Japanese unemployment

japan_unemployment

In November, Japanese unemployment was at 5.2%.

Many folks are comparing the Fed’s action today to those of the Bank of Japan in the “lost decade” (e.g.). I can’t quite peg down the comparison being made by Sumner, but Yglesias articulated it most clearly:

[Bernanke] knows that unemployment is a problem now and he believes that he could fight it, but that fighting it more aggressively would elevate the risk of inflation in the future and he thinks that reducing the possibility of future inflation is more important than reducing the reality of current unemployment. I think that’s nuts. But it’s an attitude the Bank of Japan has consistently maintained since the 1990s.

Here’s the employment to population ratio:
japan_employment
Its safe to say employment wasn’t a problem in the “lost decade” and there wasn’t too much weight put on inflation relative to unemployment.

5 Responses to “Japanese unemployment”

  • Scott Sumner says:

    A few points:

    1. In the 1990s Japan’s unemployment rate rose to more than twice the normal rate.
    2. Employment to population is strongly affected by demographics. With the sharp fall in the birth rate it should have risen strongly (even with stable unemployment). It was rising strongly until 1991. Then something went wrong.
    3. Japan’s slow secular growth is not due to monetary policy, but rather supply-side problems.
    4. Neverthless, the tight money has caused two problems. First, it has led to extremely wasteful fiscal stimulus, to fix a “problem” (i.e. slow NGDP growth) much more easily addressed through monetary policy. Second, the near zero interest rates resulting from near zero NGDP growth has made conventional monetary policy tools ineffective in recessions. If they want to use interest rates as a tool, they ought to get out of their liquidity trap through higher inflation.

  • pushmedia1 says:

    1. Its true, but unemployment didn’t get above the 1980′s average until the mid-90s.
    2. I agree, but the demographics don’t change as fast as the spikes and dips in the graph.
    3. Agreed. Is the Central Bank’s policy stance (its willingness to claim control over inflation) a supply side problem?
    4. Is slow NGDP growth a problem? Would a benevolent dictator have NGDP in its objective function? NGDP can be a policy target, but I don’t think we should claim success or failure in a non-NGDP targeting regime (i.e. the BoJ or the Fed) using NGDP. Its a bit like saying, things are bad right now BECAUSE interest rates are low. And why would you, of all people, care about interest rate as a policy tool? Why is this a problem that needs fixing?

  • Yglesias writes, “I think that’s nuts.”

    Well, the Fed has one real policy tool and that is open market operations. My question for him would be how the Fed can simultaneously address these two goals given the one tool. From the context it seems that he thinks that perhaps the Fed should simply adjust the relative weights on inflation and unemployment. Of course, such changes create longer term policy disasters.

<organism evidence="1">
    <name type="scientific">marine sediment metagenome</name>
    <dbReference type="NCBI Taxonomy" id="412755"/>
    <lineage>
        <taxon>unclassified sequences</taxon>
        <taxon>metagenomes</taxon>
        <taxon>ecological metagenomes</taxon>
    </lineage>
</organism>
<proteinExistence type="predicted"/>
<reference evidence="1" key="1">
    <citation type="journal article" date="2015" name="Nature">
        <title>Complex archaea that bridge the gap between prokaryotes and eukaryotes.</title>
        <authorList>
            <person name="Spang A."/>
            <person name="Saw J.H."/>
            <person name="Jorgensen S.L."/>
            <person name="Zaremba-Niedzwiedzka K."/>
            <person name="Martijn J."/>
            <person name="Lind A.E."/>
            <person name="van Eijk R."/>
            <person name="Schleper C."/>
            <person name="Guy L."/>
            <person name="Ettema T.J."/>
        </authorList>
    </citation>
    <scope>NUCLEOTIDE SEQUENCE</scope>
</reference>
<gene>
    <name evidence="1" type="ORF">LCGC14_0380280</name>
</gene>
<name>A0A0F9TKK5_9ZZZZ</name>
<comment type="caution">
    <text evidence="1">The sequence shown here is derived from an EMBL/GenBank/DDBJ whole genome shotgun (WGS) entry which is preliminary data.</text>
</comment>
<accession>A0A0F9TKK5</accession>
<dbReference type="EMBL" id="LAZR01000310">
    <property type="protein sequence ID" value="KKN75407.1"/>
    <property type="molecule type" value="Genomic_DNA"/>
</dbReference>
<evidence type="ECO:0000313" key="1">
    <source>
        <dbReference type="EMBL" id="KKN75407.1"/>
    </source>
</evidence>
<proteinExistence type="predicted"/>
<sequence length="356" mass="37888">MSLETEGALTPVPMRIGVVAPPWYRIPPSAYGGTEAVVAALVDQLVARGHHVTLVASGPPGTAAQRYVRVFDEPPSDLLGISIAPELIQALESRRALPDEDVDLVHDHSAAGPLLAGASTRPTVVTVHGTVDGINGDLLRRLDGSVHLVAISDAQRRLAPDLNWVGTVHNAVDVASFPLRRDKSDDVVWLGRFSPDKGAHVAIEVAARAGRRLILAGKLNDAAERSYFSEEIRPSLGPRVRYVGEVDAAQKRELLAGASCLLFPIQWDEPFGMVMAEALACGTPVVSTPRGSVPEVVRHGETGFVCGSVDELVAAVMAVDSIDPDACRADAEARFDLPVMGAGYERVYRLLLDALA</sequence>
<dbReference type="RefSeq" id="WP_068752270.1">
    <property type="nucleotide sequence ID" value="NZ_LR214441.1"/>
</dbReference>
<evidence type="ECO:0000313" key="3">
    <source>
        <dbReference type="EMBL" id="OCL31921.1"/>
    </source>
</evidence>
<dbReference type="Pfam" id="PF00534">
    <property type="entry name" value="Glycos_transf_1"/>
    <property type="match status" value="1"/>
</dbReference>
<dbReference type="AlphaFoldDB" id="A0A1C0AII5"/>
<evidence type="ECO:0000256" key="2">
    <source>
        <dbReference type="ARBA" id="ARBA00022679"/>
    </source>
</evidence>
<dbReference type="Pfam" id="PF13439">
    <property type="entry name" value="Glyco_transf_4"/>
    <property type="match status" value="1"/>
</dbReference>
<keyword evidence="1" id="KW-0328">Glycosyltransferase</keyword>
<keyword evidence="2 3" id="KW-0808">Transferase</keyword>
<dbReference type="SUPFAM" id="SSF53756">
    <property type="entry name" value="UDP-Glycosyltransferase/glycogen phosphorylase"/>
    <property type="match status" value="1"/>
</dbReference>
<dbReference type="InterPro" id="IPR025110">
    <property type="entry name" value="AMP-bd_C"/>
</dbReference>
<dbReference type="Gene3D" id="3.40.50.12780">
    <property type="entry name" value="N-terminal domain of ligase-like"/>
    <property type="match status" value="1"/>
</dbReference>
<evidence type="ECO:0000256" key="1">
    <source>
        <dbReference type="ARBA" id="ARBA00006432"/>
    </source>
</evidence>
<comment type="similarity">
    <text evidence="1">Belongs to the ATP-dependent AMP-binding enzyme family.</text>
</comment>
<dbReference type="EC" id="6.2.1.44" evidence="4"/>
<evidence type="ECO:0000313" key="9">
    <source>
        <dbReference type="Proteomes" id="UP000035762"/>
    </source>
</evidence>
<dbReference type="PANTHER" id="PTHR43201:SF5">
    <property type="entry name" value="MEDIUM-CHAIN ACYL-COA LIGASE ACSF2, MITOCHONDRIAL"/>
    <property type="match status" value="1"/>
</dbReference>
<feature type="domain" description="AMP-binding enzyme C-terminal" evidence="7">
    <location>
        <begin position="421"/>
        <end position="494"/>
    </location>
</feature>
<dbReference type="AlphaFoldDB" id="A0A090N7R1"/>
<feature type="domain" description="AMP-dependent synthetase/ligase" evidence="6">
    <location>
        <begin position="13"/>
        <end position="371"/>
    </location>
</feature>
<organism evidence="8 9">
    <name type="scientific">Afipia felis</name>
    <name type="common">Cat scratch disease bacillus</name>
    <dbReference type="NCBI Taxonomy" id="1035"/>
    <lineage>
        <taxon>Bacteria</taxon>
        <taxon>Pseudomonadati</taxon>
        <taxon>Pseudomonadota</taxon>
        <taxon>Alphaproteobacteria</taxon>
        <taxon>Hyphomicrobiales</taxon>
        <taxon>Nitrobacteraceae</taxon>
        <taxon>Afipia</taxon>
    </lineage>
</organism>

What we need are realistic policy goals. As Milton Friedman wrote early in the Burn era, “A major problem of our time is that people have come to expect policies to produce results that they are incapable of producing.”

    This is why I like NGDP targeting. If you believe that the price system works, this type of policy implies that in the long run GDP will grow at trend and the inflation rate is chosen based on the NGDP target relative to that trend. What’s more, if the central bank can credibly influence expectations, it is likely that we could avoid some of the fluctuations that result from monetary disequilibrium.

  • pushmedia1 says:

    Any thoughts on a NGDP target versus a price level target?

  • If I had to rank targets for monetary policy, they would be as follows:

    1. NGDP
    2. Price level
    3. Inflation

    My problem with price level (and inflation) targeting relative to NGDP targeting is that it treats all movements in the price level as equivalent. A positive shock to aggregate supply should result in a lower price level. What’s more, nominal rigidities should not be a problem is such a case. Higher productivity means that the cost of one unit of output should be declining and therefore firms are able to lower their price — indeed such a decline is optimal. However, following a negative AD shock, the price level should also fall. However, here nominal rigidities are an issue. The firm would rather draw down inventories and reduce production than lower its price.

    In the first scenario, we would not want the Fed to do anything. Output increased and the price level fell — optimally. In the second scenario, output declines first and then the price level. In this case, we would want the Fed to become expansionary to stimulate AD and shift output back to potential and keep the price level constant.

    NGDP targeting does this automatically. An SRAS shock would result in opposite movements in prices and output and NGDP would not be effected (much). An AD shock result in co-movement of output and prices and increases in NGDP relative to trend. Thus, NGDP higher than the target suggests that the Fed should pursue contractionary policy, and lower NGDP requires that the Fed use expansionary policy.

    In the paper that I just sent you I make the case that policy errors in the Great Inflation are captured by movements in NGDP growth. Arthur Burns was convinced that (i) inflation was driven by cost-push forces and thus SRAS shocks, and (ii) monetary policy could stimulate output back toward potential without creating inflation.

    The result is that the Fed misinterpreted AD shocks for SRAS shocks and followed expansionary policy (while urging an incomes policy on the fiscal side) when they should not have done so. This is highlighted in my estimates of the Fed’s reaction function to nominal income growth.